Make sure that honey is very sweet and aromatic in flavor. I used wild
honey on five gallons of mead and it has an aftertaste like kiddies cough
syrup.
Bob
--

Please excuse any errors in my post,
as I have dain bramage.

Has anyone got any experience with these? Any other thoughts? It would
be a lot easier than filling up a few large pans for hot water, and it
was less than half the price of a 2 gallon kettle I was looking at
recently.



  #4 (permalink)   Report Post  
Old 19-02-2005, 02:44 PM
Dar V
 
Posts: n/a
Default

If I think my must is a bit cool and I need a bit of warmth for my yeast to
get going, I use a heating pad. I set my 2 gallon glass primary ferment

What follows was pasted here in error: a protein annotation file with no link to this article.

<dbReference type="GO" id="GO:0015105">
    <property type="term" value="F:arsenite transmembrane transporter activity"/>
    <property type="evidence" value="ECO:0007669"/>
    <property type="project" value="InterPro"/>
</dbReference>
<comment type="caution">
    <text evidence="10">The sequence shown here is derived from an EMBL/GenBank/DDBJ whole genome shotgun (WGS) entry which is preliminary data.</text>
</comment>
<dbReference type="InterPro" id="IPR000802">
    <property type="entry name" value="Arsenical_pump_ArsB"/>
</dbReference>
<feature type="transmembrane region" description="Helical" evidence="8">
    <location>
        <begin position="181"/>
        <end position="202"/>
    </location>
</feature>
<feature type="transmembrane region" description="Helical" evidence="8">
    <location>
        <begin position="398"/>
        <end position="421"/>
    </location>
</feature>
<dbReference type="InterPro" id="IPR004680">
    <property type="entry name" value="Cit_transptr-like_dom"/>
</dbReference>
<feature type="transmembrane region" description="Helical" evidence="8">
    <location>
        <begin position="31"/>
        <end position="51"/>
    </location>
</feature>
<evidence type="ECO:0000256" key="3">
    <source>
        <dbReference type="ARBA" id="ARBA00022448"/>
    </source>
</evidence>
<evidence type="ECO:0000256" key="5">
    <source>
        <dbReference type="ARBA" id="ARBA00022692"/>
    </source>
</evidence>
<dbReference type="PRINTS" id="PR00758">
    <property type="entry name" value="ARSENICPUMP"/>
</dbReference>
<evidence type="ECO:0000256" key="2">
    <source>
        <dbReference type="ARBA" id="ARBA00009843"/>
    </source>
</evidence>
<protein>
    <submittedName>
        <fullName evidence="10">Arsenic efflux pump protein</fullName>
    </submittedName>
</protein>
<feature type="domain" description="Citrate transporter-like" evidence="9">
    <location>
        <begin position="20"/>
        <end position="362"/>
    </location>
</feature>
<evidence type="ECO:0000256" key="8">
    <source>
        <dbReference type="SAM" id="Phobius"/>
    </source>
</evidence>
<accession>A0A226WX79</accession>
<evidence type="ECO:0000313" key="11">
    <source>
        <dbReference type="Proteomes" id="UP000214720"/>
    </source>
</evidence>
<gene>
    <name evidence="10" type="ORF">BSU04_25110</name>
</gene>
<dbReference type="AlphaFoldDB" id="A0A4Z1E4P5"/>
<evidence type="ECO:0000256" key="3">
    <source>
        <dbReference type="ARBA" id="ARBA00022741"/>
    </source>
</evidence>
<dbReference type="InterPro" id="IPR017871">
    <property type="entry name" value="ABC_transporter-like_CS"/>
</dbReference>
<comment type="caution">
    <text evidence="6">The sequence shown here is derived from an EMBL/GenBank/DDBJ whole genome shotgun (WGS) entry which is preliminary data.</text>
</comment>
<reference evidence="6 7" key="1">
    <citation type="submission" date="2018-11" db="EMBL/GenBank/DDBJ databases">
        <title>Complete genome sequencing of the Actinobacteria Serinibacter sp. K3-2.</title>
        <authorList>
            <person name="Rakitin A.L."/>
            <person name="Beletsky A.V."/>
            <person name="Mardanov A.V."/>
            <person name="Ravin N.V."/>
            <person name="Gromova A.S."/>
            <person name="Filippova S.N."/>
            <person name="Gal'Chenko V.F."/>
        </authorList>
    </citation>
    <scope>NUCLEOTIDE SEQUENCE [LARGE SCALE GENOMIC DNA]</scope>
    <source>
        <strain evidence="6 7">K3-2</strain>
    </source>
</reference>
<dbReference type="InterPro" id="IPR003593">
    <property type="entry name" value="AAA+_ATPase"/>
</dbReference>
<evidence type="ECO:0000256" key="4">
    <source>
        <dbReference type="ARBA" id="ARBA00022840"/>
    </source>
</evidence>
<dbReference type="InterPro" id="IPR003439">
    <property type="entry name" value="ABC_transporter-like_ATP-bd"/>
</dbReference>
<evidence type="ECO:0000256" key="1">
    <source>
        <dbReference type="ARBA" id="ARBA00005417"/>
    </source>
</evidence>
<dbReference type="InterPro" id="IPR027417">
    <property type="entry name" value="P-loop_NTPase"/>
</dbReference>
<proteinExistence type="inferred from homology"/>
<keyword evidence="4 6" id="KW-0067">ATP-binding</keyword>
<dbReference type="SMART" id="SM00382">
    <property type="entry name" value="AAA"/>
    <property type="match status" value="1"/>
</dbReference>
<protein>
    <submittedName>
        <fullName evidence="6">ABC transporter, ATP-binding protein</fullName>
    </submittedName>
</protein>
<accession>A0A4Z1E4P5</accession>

container on top of my heating pad. Having said that, I always make sure I'm
home when I turn it on, and I do keep tabs on it. Please, I don't want
anyone to have a fire if they do this. Usually, it only requires a few
hours, then the must takes off, and I remove the heating pad.
Darlene
Wisconsin

"alien" wrote in message
...
I was perusing a catalogue in my local home brew shop recently and came
across an immersion heater that you basically plug in and drop in a bucket.
It was designed for beer use, but I was thinking of the possibilities of
using it for wine and mead. I usually only use enough hot water to
dissolve the sugar and, depending on the wine, cover the fruit/vegetable
matter for extraction. I would advise removing the heater before adding
sugar. My next batch of mead will probably use a raw local honey so I
could use it to heat water up enough to pasteurise it, should I wish to do